Paul Merson and his Arsenal colleagues celebrating the Division One title in 1989 (Image: GETTY)
Soon, his vices truly took hold and his life imploded in divorce and drink-driving convictions. This included in 2011, five years after his spell as Walsall manager had ended when he fell asleep at the wheel on the M40.
During the real depths of his addiction, while regularly splashing out millions to bookies, he was drinking as many as 35 pints a week, the striker once said. However, he never let that impact his desire to be match ready for Saturdays and the weekend kick-off.
While he is now years into his recovery, Merson remains determined to help out others who have been left grappling with addiction – whether that be alcohol, gambling, or drugs.
He said: “Today, I have a choice. 10 or 20 years ago I didn’t… I just thought I was a bad person, who just kept trying to get good. And when I got good I failed miserably again by going out and drinking and losing my money, and taking drugs. Now I know I have a choice. I’m an ill person who needs to get well, and if I stay well I’ll be alright.”
Paul Merson, Michael Owen and Rio Ferdinand play for England at France 98 (Image: GETTY)
It’s why Merson has teamed up with Recoverlution, an addiction help platform that connects and supports millions of people in recovery across the globe. The project offers those affected a safe space to continue their journies while giving them access to vital support networks and information that could prove key in ensuring they stay on the path they want to be on.
“This is impossible to do on your own,” Merson said of his own dependency battle. “Because in the end your addiction will draw you away on your own and you’ll be back doing the bad things you were doing before — like drinking, drugging or gambling.”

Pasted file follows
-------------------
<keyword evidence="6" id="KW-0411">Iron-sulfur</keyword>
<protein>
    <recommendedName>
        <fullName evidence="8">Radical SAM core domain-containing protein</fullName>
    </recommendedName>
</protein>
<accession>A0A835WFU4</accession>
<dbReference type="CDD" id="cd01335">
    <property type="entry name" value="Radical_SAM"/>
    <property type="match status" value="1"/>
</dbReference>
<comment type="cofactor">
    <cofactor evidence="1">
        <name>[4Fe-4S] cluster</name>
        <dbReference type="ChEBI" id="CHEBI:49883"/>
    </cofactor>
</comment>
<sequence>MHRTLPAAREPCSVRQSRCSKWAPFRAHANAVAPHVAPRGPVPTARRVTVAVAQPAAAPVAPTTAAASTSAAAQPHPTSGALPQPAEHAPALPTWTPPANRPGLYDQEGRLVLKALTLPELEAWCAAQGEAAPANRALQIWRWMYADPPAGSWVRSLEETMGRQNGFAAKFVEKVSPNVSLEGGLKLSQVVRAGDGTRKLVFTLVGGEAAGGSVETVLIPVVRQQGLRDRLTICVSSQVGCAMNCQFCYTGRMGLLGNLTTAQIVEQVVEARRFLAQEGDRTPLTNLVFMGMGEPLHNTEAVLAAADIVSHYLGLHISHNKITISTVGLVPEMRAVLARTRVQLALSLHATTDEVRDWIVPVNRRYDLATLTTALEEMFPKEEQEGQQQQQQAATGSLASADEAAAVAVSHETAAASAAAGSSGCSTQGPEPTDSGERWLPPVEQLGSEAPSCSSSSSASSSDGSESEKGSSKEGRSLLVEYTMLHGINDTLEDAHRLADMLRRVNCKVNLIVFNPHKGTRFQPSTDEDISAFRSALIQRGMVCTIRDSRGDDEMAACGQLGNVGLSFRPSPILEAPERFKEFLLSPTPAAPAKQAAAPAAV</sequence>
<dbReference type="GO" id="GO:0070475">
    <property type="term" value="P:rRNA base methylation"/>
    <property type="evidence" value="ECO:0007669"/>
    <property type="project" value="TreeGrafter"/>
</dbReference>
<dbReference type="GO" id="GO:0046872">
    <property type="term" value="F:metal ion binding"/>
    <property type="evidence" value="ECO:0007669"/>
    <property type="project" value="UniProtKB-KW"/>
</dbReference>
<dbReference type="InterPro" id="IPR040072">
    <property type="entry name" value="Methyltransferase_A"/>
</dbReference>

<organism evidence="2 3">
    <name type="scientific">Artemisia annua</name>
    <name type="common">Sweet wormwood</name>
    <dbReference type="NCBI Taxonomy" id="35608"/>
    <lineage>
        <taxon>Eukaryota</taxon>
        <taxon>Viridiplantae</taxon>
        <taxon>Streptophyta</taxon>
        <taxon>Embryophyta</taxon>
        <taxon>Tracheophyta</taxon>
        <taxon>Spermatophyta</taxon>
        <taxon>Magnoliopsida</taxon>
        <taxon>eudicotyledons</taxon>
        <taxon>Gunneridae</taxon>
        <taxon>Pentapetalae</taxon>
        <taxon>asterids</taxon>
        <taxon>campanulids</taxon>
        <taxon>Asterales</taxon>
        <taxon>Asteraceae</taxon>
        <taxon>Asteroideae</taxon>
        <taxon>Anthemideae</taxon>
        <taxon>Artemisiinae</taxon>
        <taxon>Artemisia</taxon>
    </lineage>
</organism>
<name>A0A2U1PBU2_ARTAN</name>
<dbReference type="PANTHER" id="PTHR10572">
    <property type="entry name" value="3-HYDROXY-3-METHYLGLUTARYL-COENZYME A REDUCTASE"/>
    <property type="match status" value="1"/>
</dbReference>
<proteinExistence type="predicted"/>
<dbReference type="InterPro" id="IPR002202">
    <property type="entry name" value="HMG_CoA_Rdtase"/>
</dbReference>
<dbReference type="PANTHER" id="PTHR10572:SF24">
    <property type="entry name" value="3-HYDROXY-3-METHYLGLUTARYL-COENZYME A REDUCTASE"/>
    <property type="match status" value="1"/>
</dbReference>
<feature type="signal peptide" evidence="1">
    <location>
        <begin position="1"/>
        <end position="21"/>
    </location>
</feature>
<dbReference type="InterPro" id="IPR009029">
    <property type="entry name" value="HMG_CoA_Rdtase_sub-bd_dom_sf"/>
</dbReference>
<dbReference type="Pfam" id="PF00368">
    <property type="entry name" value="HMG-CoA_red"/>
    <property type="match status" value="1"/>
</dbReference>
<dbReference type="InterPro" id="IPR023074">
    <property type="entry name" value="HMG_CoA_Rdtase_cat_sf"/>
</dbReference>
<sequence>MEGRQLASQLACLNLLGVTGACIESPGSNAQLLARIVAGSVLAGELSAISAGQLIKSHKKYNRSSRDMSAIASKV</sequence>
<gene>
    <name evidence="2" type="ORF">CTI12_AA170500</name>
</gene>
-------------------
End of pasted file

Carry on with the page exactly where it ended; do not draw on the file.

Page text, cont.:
For Merson, it’s being able to access round-the-clock support that saw him take up the role as an ambassador for Recoverlution and his desire to ensure others can be helped.
He continued: “It doesn’t matter if you’re the most famous person in the world, or someone who has nothing, or someone who is a multi-millionaire: it will take you. And I think being somewhere you can get help 24/7 is so important and I am a massive believer in it.
“There’s no worse feeling in the world than going around living life not knowing that you are not well, and you just keep thinking you’re a bad person.”
Paul Merson spoke passionately about supporting others through their recoveries (Image: EXPRESS)
Paul Merson celebrating with Portsmouth fans in 2003 when they were promoted to the Premier League (Image: GETTY)
The footballer-turned-pundit, who appeared for England 21 times between 1991 and 1998, and his battles were placed emotionally under the microscope during ITV’s Harry’s Heroes, which saw Merson speak out about his addictions with former Arsenal teammate David Seaman.
His revelations included that he still voluntarily attends Alcoholics Anonymous, using his platform and experiences to help inspire and transform other people’s lives.
“At the start, you are probably embarrassed,” Merson says. “People get embarrassed that they’re an alcoholic or a drug addict or a compulsive gambler — there is nothing wrong with that.
“You are ill. But you probably want to stay anonymous to start with. It can be very nervous to walk into a room, full of people for the first time. To do that is so brave.”
Paul Merson speaking to Arsenal goalkeeper Aaron Ramsdale in 2022 (Image: GETTY)
And so where is Merson’s recovery today?
“I try and live in the day… and I try and live a day at a time, and if I’m honest I think that’s the same case as everybody in the world,” he said. “I think you can be the richest person in the world or poorest person — but whoever grasps the day is the richest person in the world.
“Too many times we worry about yesterday, or we’re going to worry about what we’re going to do tomorrow and we waste the day.”
For more information on Recoverlution or for advice on addiction, visit here.